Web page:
I realized at some point a month ago that I am creating a digital textbook for LA 7. I have been recycling content from my Literacy 8 digital text and adding (lots of) new curriculum and resources for the my upcoming classes. And here is the bottom line - it's not that hard!
First, what is the nature of my digital textbook? It is a flexible, editable, downloadable & printable (by page, by chapter, entire), online reflection of the entire course for the entire year. Because it is online, it is hyperlinked both internally and externally. Because it built using Aquamind's NoteShare, documents of any type (including web pages and RSS feeds) can be embedded and editing/content building/activities can be interactive (decided by the administrator, me).
This is NOT a digital core of curricular content for my students. There is no reason to do that, when all of the content is available either online or in print (in the library or my classroom) - and often in multiple media formats (video, audio, etext, mixed media, Kindle text, DVD, CD...). With some omissions, the overall text design looks like this:
To the left you can see some of the linked-to web resources and applications (I call these Threads), the laptop applications that will be used to support our classwork, and some of classroom texts and tools that we also use.
I have mounted the notebook on our NoteShare server, where I do all editing. NoteShare creates an automatic backup file of the (rather large) document.
This is not a text meant to be downloaded or printed - it is meant to be used by parents and students (and interested educators) as a "live" document, in and out of the classroom. For this reason, I have made it a web notebook (LA7MrsMac). I also use the NoteShare RSS tool to make a feed for my daily "What's Happening in Class" section, which operates like a blog to update parents and students about daily classwork completed. In our case, this means that I make entries at the end of every waterfall (every 5 core periods).
In making the book, I feel more like a curator of LA 7 than a teacher. That is what I find really interesting - teaching takes on a different light when choices are essential and options are many.
What are the advantages of using such a text, rather than any one of the classroom texts that are available to me? (I will post a picture of the vast text storage wall I have inherited)?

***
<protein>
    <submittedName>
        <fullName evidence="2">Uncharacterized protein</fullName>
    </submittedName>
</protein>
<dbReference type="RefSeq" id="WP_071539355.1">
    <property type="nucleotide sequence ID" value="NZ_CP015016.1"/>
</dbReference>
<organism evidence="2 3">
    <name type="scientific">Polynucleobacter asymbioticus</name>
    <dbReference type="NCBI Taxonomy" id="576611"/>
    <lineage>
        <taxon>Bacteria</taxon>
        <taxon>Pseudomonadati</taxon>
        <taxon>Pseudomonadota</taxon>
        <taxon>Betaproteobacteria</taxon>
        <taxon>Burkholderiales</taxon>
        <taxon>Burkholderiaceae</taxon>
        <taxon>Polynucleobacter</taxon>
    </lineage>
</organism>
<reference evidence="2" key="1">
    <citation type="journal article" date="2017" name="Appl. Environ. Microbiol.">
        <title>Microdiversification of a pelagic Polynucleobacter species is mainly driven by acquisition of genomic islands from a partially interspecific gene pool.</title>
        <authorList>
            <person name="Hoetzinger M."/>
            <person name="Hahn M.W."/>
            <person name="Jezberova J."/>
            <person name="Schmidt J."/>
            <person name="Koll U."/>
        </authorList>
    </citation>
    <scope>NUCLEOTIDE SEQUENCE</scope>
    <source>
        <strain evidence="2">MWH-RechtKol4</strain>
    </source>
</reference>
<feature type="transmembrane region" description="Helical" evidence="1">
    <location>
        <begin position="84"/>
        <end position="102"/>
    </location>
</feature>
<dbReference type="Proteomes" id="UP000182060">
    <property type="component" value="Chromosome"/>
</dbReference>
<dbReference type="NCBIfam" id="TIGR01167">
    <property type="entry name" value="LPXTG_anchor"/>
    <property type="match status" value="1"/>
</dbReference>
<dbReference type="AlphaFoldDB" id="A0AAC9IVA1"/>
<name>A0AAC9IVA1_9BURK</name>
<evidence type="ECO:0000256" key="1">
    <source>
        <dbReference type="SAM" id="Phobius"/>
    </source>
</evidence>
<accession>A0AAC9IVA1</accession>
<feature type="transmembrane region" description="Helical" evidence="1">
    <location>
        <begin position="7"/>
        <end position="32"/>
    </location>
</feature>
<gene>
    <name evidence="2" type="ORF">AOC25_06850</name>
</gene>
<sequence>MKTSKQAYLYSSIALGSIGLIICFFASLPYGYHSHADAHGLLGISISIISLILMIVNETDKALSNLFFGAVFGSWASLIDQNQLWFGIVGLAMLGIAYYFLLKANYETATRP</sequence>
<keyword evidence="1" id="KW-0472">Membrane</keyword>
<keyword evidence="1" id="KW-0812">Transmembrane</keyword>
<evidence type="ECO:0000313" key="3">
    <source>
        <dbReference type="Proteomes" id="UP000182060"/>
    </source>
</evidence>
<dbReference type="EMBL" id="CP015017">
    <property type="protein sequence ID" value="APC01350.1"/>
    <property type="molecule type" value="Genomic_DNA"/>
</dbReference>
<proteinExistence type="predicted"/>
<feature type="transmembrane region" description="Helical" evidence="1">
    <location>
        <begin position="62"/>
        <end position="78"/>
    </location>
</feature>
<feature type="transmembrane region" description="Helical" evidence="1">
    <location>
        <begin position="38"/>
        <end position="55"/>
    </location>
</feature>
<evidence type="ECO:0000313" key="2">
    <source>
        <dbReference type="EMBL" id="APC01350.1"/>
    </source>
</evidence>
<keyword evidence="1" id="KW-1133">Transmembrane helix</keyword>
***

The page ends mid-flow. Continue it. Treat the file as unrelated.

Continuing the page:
- It requires me to constantly review and revise coursework selections.
- I can record what I have done, instead of all of the planning for what I will do.
- It encourages me to alter and differentiate activities by Core, at times on the fly.
- It requires me to think deeply about the purpose and scope of every unit and lesson, honing ideas, readings and assignments carefully. When the notebook begins to fill up with minutia, I have gone off-track as a planner.
- It puts a much greater responsibility on the student learners, who must also make (scaffolded) choices and who must gradually direct their own inquiries into the texts.
- I can spend time communicating reasons and resources.
- I can interconnect lessons, terms, etc. with hyperlinking, removing the linear path of the traditional text.
- It goes without saying that this text saves paper.
- The interconnection of texts is "up front" for students - they see a list that is preselected for a connectivity that they must discover.
- Although I just thought of this, I think it will be easy to track the choices made by students (generally student groups, in my case).
- It is, or can be, interactive. Students will be able to insert, embed, and/or link to annotation, comment, discussion and projects. In light of some current research showing that online learning aces even F2F learning, this is a good thing.
It has taken me time to pull just the beginning of a text together for Language Arts 7. But that is time that I will not have to respend. I gain the beginning-of-the-year comfort that comes with knowing that there is a good, workable plan for the year - and I lose a little free time in rainy, muggy, Maine. Not a bad deal...